EZdrinking

Searching for the world's best drinks and what makes them extraordinary.

Searching for the world's best drinks and what makes them extraordinary. EZdrinking is a drinks blog by Eric Zandona that focuses on distilled spirits, wine, craft beer and specialty coffee. Here you can find reviews of drinks, drink books, articles about current & historical trends, as well as how to make liqueurs, bitters, and other spirit based drinks at home.

Filtering by Tag: Evan Williams

Review: Evan Williams Single Barrel Vintage Bourbon

Evan Williams Single Barrel 2002 Vintage Kentucky Straight Bourbon, distilled by Heaven Hill Distilleries and bottled at 43.3% ABV. 

Price Range: $20-$25

Heaven Hill released their first single barrel vintage bourbon in 1995. While this is not the first single barrel bourbon ever released, that distinction belongs to Blanton's Bourbon, Heaven Hill distinguishes this product by only selecting barrels from the same year the bourbon was put in oak. Many other single barrel whiskies select their barrels based on a similar flavor profile rather than age. Each year, their Master Distillers Parker and Craig Beam select "honey" barrels that come from the upper floors of their rick houses. They explain that these upper floors experience the greatest annual temperature swings which they believe results in a bourbon that is deeper in color and richer in flavor. While the Evan Williams Single Barrel does not list an age statement, each vintage lists the date the spirit went into the barrel and the date the bourbon was bottled, which is usually nine or ten years.

TASTING NOTES

Nose: The nose is rich and powerful, full of caramel and vanilla with undertones of cedar sweet cherries and persimmons.

Palate: The palate is surprisingly light and delicate though the alcohol is initially a little strong. The bourbon is slightly sweet and fruity however it is well balanced with oak.

Finish: The finish had a light dryness from the oak which initially tastes slightly nutty and salty. As the flavors linger, sweet notes of raspberries and cherries come back to the fore.

Conclusion: With its lighter and more delicate flavors, Evan Williams Single Barrel 2002 Vintage is a great bourbon to sip neat, especially for its sub $30 price tag. Given a little time to breath in the glass, some of the strong alcohol notes that are initially intense blow off and you are left with a pleasant and smooth bourbon. Evan Williams Single Barrel is also one of my favorite bourbons to give as a gift because it is often completely new to the recipient, it tastes fantastic and it is super affordable.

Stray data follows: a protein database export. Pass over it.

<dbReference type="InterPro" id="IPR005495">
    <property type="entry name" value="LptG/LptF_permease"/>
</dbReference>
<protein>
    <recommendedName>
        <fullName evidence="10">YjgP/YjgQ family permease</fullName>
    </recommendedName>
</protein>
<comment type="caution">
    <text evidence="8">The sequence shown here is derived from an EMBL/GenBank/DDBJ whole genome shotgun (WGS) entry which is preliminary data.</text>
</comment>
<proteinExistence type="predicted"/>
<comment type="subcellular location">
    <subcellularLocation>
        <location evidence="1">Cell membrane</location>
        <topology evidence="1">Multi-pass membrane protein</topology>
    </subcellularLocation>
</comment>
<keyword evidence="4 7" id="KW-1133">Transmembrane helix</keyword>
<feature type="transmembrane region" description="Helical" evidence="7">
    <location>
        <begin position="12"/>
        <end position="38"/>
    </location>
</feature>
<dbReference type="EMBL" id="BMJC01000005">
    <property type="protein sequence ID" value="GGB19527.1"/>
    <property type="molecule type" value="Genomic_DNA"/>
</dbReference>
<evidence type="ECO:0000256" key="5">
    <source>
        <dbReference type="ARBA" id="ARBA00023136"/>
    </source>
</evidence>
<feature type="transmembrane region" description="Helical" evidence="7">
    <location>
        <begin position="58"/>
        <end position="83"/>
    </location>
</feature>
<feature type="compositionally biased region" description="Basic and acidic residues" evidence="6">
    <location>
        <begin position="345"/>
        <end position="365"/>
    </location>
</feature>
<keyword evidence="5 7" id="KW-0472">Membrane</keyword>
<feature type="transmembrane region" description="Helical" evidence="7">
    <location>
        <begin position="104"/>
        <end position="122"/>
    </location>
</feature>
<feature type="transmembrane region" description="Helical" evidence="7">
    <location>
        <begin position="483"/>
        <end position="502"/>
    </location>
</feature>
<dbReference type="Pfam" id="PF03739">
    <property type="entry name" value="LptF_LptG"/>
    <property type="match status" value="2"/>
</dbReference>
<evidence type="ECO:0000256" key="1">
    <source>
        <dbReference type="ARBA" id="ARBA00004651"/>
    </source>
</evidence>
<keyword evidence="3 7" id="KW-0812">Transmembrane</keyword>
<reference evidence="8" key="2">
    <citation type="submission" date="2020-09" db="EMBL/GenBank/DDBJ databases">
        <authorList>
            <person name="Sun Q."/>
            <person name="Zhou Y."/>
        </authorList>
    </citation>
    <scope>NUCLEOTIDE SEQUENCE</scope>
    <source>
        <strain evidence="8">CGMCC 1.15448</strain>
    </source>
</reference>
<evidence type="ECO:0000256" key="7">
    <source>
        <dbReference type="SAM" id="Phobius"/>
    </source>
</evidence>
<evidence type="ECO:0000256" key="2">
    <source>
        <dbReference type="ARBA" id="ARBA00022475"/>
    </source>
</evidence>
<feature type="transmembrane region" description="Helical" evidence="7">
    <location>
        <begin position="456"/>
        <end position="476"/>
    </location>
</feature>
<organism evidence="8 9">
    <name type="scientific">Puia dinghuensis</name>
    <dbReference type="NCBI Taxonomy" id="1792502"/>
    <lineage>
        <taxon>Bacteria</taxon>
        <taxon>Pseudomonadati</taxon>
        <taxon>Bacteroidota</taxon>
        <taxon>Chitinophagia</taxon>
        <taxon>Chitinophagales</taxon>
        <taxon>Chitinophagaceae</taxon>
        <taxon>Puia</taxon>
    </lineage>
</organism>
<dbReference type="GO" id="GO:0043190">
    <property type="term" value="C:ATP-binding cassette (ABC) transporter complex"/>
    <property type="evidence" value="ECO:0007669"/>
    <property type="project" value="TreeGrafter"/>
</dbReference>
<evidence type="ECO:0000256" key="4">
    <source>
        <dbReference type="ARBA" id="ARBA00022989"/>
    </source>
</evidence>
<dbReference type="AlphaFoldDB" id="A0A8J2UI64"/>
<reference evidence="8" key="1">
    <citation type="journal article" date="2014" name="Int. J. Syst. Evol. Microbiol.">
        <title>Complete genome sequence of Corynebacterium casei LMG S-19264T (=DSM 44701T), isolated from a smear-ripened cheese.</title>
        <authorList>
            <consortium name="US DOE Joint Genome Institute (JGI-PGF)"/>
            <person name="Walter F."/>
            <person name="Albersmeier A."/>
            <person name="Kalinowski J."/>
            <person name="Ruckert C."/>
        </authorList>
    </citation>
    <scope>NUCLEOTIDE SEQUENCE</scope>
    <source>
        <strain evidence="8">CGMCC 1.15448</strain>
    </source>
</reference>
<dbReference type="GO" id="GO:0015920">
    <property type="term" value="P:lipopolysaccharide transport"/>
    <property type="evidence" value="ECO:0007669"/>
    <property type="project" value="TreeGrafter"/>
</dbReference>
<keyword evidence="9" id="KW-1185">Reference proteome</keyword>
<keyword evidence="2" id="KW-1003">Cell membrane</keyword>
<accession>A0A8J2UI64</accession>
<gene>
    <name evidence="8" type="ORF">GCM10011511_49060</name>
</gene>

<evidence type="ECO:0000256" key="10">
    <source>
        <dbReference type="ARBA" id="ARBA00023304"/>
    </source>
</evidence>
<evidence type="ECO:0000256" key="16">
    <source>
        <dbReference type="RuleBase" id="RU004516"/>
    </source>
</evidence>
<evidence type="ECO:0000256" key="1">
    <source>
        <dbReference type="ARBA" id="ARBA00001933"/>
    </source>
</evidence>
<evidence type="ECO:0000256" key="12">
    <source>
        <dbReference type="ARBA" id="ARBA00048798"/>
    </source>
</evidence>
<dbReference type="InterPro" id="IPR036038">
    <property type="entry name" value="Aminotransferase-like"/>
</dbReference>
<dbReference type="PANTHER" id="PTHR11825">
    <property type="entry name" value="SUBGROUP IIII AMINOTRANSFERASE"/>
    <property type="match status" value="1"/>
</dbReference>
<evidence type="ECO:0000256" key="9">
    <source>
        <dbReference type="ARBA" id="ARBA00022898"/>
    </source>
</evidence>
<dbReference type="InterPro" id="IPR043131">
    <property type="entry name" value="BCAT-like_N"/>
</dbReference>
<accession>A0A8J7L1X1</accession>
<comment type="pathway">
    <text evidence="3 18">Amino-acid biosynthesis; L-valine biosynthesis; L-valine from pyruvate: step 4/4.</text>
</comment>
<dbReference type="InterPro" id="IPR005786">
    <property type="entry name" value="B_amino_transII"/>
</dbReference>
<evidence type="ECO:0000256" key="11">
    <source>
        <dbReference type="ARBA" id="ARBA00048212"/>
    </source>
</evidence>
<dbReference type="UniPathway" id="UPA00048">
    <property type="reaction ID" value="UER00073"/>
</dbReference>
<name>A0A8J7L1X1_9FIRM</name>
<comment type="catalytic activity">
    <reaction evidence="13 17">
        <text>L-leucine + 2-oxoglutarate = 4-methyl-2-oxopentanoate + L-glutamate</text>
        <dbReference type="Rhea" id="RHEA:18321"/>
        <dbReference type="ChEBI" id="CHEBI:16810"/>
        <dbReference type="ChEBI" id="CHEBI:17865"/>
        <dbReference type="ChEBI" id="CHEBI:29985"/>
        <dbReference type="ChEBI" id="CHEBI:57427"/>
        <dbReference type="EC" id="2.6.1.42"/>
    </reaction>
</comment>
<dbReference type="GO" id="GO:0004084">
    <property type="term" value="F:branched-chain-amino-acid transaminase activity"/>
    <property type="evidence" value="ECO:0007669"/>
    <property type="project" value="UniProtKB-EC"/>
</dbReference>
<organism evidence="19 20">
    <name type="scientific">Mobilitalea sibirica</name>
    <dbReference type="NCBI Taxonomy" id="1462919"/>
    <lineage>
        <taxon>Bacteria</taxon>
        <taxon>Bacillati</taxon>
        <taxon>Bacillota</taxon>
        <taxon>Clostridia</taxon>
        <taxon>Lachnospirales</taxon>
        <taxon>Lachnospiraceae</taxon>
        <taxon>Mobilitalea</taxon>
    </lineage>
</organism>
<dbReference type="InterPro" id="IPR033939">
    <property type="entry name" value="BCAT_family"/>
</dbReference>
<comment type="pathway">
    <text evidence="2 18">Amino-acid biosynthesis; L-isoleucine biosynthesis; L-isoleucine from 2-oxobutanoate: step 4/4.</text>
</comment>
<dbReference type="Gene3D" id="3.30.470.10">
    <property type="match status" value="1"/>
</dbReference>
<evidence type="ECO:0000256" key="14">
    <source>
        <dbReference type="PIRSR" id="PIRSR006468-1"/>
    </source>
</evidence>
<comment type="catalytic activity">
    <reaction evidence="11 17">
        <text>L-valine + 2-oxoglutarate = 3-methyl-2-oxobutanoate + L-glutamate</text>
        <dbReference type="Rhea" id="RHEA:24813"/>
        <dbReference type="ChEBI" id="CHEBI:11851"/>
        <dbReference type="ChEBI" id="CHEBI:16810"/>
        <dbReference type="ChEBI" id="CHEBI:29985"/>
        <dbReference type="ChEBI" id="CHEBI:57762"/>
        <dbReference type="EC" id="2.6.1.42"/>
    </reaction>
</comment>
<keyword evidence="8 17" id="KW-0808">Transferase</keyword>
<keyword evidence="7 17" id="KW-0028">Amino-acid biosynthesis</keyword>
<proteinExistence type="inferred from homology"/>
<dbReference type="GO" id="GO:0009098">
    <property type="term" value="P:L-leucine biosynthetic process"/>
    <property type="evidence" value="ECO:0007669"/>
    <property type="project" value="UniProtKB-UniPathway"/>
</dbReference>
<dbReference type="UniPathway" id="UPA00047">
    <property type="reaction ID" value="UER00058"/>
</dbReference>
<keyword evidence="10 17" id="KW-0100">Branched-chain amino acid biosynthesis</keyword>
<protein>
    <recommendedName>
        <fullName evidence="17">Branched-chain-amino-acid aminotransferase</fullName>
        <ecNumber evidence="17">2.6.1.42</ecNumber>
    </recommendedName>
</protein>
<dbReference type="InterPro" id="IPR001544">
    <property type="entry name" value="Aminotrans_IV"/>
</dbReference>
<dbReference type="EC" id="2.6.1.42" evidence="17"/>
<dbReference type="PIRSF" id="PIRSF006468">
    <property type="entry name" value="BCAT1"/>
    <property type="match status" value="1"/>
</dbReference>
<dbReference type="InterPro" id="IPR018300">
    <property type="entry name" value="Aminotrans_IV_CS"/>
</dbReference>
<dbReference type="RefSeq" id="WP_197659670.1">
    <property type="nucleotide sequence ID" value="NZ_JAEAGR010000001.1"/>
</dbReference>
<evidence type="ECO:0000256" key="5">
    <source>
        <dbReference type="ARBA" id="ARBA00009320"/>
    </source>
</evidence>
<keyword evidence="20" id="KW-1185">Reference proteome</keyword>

Review: Evan Williams Black Label

Evan Williams "Black Label" Kentucky Straight Bourbon, distilled by Heaven Hill and bottled at 43% ABV. 

Price Range: $9-$12

Heaven Hill, the producer of Evan Williams, has a long and fascinating history which I will have to go into further detail  at another time. Heaven Hill launched Evan Williams bourbon in 1957, 22 years after the company's founding. Since then, Evan Williams has become Heaven Hill's flagship brand, selling over $50 million dollars worth of whiskey in the last 12 months. Despite the the fact that Evan Williams is touted as being the second larges selling bourbon in the US, it has less than half the market share of Jim Beam white label and less than one fourth the market share of Jack Daniels.

Evan Williams is thought to use a traditional bourbon mash bill of 75% corn, 13% rye and 12% barley. Also, Evan William use to carry a 7 year age statement, but like many other whiskeys, it has dropped its age statement. Since there is no stated age on the label we know that it is at least 4 years old but some estimate the bourbon is probably more in the 5 to 6 year range. While Heaven Hill produces four versions of Evan Williams that vary by proof and the color of the label, (Green Label 40%ABV, Black Label 43%ABV, White Label 50%ABV, Red Label 50.5%ABV) the Black Label is the most common.

Evan Williams, or as my friends and I affectionately call it E-Dub, is an extremely undervalued bourbon. I was first introduced to Evan Williams three years ago when some friends of mine and I put together a blind tasting of whiskeys $20 and under and I was blown away by its flavor, quality, and price point. Since then Even Williams has become one of my favorite all time whiskeys. E-Dub is extremely versatile, it taste great neat, you can drink it on the rocks if that's your thing, and it makes an amazing Manhattan, all for about 10 bucks a fifth!